Kinski, who is the general manager of technology company Igtimi, describes herself as a “very new Kaikoura resident”. She had planned to spend the summer renting a home in Kaikoura with her husband while he completed his pilot instructors’ license, but these plans were derailed when the magnitude 7.8 earthquake hit in mid-November.
At the time, Kinski was back in Dunedin: “My husband was by himself in the rental house and I was awake at the kitchen counter at home, trying to get hold of him and not knowing [if he was safe].”
- Check out how Christchurch design studio McCarthy and local illustrators are using their talents to help Kaikoura.
The morning after the quake, Kinski’s husband was able to fly home in his private plane, but he left behind a troubled community. The pair debated whether to return, but having invested a lot into the idea of their summer in Kaikoura, they came back last week to survey the damage.
Kinski says the day she arrived, it was hot, and she went into town to try to purchase some sandals. She was surprised to find great deals on offer from several local retailers.
“About six hours later, I thought, ‘I’m just going to do all my Christmas shopping here.’”
Soon after that, Kinski thought to contact friends in Wellington about the shopping opportunities in Kaikoura. She set up a Skype call and helped them choose some items.
“Another six hours later, I thought, ‘Why doesn’t the whole country do this?”
Once she’d hit upon the idea of using personal shoppers to enable the rest of New Zealand to shop in Kaikoura, she was able to use her professional skills and contacts to execute a suitable online platform fast and well.
The Shop Kaikoura website Kinski built is integrated with Timely software allowing users to schedule a session with one of the personal shoppers available. The young people who are carrying out this service use video links to help customers shop, and payment is made via the customer giving their credit card details directly to the retailer over the telephone. Kinski says a commission-based payment system will be devised for the personal shoppers.
“They’re completely managing it themselves. I have to say, they were all over here last night and they’re so professional.”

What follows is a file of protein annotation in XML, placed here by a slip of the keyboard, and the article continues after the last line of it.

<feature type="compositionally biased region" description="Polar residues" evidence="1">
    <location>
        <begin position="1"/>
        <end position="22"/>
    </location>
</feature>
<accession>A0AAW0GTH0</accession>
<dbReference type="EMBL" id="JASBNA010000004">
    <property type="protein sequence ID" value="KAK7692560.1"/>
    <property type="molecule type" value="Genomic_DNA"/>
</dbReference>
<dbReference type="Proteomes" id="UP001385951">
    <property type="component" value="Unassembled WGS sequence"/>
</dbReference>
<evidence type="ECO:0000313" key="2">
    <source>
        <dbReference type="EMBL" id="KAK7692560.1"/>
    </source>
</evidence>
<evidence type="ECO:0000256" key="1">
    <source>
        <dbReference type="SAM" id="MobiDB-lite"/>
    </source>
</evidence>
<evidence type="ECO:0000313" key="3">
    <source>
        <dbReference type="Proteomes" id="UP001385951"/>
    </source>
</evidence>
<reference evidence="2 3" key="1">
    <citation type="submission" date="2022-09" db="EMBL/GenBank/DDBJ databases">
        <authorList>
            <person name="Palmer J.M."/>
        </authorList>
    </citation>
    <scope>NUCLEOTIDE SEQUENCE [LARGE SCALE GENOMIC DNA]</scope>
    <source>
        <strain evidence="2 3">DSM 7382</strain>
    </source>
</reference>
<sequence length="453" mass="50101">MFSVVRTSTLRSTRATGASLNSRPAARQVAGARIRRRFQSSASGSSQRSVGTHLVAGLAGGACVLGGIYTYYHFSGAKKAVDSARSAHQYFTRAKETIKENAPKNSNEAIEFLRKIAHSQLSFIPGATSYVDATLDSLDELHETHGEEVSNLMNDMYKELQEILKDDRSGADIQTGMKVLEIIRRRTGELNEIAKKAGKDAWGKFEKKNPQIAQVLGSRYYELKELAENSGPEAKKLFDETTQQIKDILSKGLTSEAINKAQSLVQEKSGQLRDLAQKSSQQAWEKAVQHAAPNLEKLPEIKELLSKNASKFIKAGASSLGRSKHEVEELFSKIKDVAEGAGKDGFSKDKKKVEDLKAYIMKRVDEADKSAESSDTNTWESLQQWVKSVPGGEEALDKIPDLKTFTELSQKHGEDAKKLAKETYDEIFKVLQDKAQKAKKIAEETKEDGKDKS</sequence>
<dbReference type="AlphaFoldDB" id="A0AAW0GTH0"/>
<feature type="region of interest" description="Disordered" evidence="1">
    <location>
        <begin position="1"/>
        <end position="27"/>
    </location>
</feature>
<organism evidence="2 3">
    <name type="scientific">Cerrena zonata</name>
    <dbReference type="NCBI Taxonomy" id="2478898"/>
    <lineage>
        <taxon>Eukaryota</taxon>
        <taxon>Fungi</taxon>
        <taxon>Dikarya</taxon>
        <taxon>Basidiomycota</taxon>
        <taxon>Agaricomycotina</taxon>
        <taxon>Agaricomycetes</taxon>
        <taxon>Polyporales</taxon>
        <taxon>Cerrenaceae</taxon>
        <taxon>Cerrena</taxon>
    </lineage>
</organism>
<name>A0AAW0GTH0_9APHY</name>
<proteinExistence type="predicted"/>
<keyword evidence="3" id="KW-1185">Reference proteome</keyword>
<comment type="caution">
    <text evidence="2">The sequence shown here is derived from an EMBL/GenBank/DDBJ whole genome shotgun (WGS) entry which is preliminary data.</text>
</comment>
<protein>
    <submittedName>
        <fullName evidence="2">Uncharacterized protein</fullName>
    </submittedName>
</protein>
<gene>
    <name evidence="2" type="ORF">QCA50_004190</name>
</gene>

A graphic designer friend, Aidan Fraser, created Shop Kaikoura’s banner in his spare time last week, and another friend subedited the copy Kinski wrote for the site. She will spend the rest of this week getting Shop Kaikoura set up but plans to allow the community to take it over afterwards.
Kinski wants the site to raise awareness around New Zealand that Kaikoura is open for business.
“Heaps of shops in Kaikoura are not set up for online shopping, but technology is available to circumvent that,” she says.
Reactions from the retailers involved have been good, Kinski says. She introduced the idea to them in a meeting on Friday.
“It was a little bit like Christmas because people left with a smile on their face.”
Retailers in Kaikoura are exhausted, she says. Many are dealing with multiple insurance claims for broken houses and commercial premises.
“Many of the people I talk to don’t sleep very well because their stress levels are so high.”
The New Zealand public want to do something to help, Kinski says, and she knows that supporting these struggling businesses will have a big effect on the community.
“Pouring money into the community is one thing, but moving summer stock is another,” Kinski says. “From the retailer’s perspective, they have nothing to lose.”
This story originally appeared on The Register.
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